Chi-Lan Chi-Lan - 6 months ago 110
C# Question

Differences between C# async and Java ExecutorService

C# has a cool new feature

public Task<string> async f()
string r = LongCompute();
return r;

but isn't that equivalent to

public Future<String> f() {
return Globals.executorService.submit(new Callable<String>() {
public String call() throws Exception {
String r = longCompute();
return r;

where in Java you have more flexibility to choose the threadpool in which the task would run.

What about await? It's equivalent to just calling get

string s = await f();

is just like

String s = f().get();

Is there anything more to C#, or is it indeed just a syntactic sugar to the Java version? (I'm not a C# guru, so I might be missing something).


No, await is not like just calling get(). There's considerably more to it.

When you use an await expression in C#, the compiler effectively creates a continuation, so that if the awaitable hasn't completed yet, the method can immediately return, and continue processing only when it's completed. The continuation will run in an appropriate context - so if you're on a UI thread before the await expression, you'll continue on the UI thread afterwards, but without blocking the UI thread while you're waiting for the result. For example:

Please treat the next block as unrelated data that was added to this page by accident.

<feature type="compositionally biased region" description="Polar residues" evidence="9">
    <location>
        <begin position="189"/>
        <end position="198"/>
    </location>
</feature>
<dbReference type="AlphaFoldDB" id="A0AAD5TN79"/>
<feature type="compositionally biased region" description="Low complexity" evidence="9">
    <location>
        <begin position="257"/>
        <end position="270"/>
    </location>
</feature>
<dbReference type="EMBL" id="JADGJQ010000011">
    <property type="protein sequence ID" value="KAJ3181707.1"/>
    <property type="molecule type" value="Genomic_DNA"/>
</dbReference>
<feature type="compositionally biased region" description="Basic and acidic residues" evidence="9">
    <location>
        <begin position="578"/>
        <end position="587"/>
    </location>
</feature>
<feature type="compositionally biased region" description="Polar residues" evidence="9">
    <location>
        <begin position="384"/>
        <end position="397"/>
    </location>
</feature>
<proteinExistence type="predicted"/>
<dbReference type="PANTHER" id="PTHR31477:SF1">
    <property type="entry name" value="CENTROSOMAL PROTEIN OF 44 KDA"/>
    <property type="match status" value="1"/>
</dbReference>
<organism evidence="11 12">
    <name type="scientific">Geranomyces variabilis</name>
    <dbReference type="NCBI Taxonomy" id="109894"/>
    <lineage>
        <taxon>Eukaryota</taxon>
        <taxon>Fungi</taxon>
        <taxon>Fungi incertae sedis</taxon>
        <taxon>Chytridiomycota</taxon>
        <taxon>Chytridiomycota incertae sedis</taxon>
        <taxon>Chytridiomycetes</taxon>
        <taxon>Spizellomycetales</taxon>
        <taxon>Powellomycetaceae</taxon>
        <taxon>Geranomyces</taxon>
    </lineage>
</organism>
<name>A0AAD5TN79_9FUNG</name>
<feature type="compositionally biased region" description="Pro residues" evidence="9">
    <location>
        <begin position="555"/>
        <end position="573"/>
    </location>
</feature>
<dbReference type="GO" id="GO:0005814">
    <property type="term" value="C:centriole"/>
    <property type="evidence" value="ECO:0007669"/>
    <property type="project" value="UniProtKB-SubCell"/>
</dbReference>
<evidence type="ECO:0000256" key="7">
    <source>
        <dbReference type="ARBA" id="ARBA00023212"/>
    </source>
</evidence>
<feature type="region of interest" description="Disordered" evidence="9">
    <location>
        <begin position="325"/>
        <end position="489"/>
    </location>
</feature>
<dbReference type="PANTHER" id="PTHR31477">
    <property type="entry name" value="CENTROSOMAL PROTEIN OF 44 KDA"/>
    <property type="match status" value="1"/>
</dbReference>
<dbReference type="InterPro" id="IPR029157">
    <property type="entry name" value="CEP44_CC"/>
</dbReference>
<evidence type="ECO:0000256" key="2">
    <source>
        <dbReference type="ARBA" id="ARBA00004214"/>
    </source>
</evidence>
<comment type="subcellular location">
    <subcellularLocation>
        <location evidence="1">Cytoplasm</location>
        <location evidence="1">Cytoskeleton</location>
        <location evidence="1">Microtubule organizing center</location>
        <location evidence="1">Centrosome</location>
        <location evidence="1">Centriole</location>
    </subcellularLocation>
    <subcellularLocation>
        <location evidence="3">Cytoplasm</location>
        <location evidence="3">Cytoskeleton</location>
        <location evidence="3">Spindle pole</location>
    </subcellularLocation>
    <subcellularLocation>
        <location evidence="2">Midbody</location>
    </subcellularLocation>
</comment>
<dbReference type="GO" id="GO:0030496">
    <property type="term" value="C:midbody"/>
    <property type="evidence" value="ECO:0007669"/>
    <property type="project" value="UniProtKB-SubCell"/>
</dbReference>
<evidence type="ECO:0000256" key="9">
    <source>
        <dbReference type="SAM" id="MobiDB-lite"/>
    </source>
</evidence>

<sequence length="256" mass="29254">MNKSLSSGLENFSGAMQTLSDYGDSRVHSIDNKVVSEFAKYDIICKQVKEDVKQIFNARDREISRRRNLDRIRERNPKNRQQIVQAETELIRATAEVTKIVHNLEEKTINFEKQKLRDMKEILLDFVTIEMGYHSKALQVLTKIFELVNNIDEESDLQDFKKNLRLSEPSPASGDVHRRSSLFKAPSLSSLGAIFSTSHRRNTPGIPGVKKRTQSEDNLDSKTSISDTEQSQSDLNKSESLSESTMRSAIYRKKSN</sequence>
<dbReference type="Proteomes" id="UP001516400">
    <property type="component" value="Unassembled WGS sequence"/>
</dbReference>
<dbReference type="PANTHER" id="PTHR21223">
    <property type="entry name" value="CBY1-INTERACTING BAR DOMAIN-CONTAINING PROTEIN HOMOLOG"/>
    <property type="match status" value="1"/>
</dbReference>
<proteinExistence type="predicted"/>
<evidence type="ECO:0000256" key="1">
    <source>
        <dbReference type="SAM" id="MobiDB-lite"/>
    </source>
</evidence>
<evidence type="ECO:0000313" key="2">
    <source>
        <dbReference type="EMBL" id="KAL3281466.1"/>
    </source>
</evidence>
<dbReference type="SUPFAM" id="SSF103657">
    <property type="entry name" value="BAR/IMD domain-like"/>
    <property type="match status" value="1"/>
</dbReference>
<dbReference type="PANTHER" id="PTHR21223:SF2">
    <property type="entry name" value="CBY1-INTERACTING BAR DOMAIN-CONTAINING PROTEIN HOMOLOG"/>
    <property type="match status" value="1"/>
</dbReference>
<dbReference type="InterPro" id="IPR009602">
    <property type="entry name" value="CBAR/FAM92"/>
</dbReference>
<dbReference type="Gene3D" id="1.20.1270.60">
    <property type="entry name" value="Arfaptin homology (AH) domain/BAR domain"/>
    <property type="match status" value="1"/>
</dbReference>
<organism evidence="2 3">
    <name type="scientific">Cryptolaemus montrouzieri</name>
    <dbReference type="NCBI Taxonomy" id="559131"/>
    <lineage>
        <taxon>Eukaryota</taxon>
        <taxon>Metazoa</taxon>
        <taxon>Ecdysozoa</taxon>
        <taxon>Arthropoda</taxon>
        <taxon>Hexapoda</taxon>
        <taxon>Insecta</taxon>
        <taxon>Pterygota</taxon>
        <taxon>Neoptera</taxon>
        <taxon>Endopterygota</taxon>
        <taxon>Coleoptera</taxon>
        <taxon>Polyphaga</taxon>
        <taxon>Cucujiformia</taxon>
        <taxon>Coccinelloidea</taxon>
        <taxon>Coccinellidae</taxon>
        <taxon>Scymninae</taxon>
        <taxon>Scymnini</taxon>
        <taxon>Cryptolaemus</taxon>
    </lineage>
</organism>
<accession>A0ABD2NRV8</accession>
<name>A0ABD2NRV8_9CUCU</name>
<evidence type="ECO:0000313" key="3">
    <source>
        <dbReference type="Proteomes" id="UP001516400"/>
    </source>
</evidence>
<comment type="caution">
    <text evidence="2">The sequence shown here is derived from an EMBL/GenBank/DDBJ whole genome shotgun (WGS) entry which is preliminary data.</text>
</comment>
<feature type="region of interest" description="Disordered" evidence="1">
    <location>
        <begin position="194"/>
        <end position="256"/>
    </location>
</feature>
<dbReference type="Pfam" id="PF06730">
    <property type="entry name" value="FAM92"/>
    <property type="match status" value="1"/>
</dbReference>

public async void HandleButtonClick(object sender, EventArgs e)
    // All of this method will run in the UI thread, which it needs
    // to as it touches the UI... however, it won't block when it does
    // the web operation.

    string url = urlTextBox.Text;
    WebClient client = new WebClient();
    string webText = await client.DownloadStringTaskAsync(url);

    // Continuation... automatically called in the UI thread, with appropriate
    // context (local variables etc) which we used earlier.
    sizeTextBox.Text = string.Format("{0}: {1}", url, webText.Length); 

Ultimately it's all syntactic sugar, but much more complicated sugar than what you've shown.

There's a lot of detailed information available on the web already. For example: